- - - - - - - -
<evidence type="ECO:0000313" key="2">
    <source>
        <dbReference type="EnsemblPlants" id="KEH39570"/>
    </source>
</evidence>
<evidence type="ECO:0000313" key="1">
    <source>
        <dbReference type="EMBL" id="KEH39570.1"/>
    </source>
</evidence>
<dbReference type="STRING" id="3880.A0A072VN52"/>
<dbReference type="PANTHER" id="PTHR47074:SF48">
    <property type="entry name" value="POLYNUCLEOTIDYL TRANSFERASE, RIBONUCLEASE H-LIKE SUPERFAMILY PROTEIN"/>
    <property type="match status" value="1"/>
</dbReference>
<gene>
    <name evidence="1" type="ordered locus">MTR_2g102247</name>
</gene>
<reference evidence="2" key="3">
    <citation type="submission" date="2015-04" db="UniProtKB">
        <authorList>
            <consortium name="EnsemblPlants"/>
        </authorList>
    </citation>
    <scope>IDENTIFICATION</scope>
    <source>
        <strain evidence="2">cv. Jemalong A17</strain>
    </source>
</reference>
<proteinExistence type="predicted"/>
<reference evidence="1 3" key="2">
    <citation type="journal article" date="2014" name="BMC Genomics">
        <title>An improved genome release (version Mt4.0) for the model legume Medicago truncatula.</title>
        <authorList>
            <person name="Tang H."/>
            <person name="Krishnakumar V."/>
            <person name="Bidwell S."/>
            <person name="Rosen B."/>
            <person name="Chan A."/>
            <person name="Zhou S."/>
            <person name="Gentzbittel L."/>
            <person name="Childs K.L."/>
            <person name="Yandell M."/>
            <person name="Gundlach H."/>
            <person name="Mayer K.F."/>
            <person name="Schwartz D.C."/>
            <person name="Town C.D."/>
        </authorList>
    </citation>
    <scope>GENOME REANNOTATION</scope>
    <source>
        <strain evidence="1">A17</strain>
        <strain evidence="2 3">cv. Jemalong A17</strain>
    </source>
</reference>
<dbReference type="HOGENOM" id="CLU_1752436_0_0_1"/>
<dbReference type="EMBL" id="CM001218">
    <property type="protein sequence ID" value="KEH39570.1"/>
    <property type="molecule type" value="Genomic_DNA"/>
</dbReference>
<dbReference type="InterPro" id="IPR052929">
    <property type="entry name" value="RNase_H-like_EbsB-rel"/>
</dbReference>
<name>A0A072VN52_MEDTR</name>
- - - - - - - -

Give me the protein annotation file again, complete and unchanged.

<evidence type="ECO:0000313" key="2">
    <source>
        <dbReference type="EnsemblPlants" id="KEH39570"/>
    </source>
</evidence>
<evidence type="ECO:0000313" key="1">
    <source>
        <dbReference type="EMBL" id="KEH39570.1"/>
    </source>
</evidence>
<dbReference type="STRING" id="3880.A0A072VN52"/>
<dbReference type="PANTHER" id="PTHR47074:SF48">
    <property type="entry name" value="POLYNUCLEOTIDYL TRANSFERASE, RIBONUCLEASE H-LIKE SUPERFAMILY PROTEIN"/>
    <property type="match status" value="1"/>
</dbReference>
<gene>
    <name evidence="1" type="ordered locus">MTR_2g102247</name>
</gene>
<reference evidence="2" key="3">
    <citation type="submission" date="2015-04" db="UniProtKB">
        <authorList>
            <consortium name="EnsemblPlants"/>
        </authorList>
    </citation>
    <scope>IDENTIFICATION</scope>
    <source>
        <strain evidence="2">cv. Jemalong A17</strain>
    </source>
</reference>
<proteinExistence type="predicted"/>
<reference evidence="1 3" key="2">
    <citation type="journal article" date="2014" name="BMC Genomics">
        <title>An improved genome release (version Mt4.0) for the model legume Medicago truncatula.</title>
        <authorList>
            <person name="Tang H."/>
            <person name="Krishnakumar V."/>
            <person name="Bidwell S."/>
            <person name="Rosen B."/>
            <person name="Chan A."/>
            <person name="Zhou S."/>
            <person name="Gentzbittel L."/>
            <person name="Childs K.L."/>
            <person name="Yandell M."/>
            <person name="Gundlach H."/>
            <person name="Mayer K.F."/>
            <person name="Schwartz D.C."/>
            <person name="Town C.D."/>
        </authorList>
    </citation>
    <scope>GENOME REANNOTATION</scope>
    <source>
        <strain evidence="1">A17</strain>
        <strain evidence="2 3">cv. Jemalong A17</strain>
    </source>
</reference>
<dbReference type="HOGENOM" id="CLU_1752436_0_0_1"/>
<dbReference type="EMBL" id="CM001218">
    <property type="protein sequence ID" value="KEH39570.1"/>
    <property type="molecule type" value="Genomic_DNA"/>
</dbReference>
<dbReference type="InterPro" id="IPR052929">
    <property type="entry name" value="RNase_H-like_EbsB-rel"/>
</dbReference>
<name>A0A072VN52_MEDTR</name>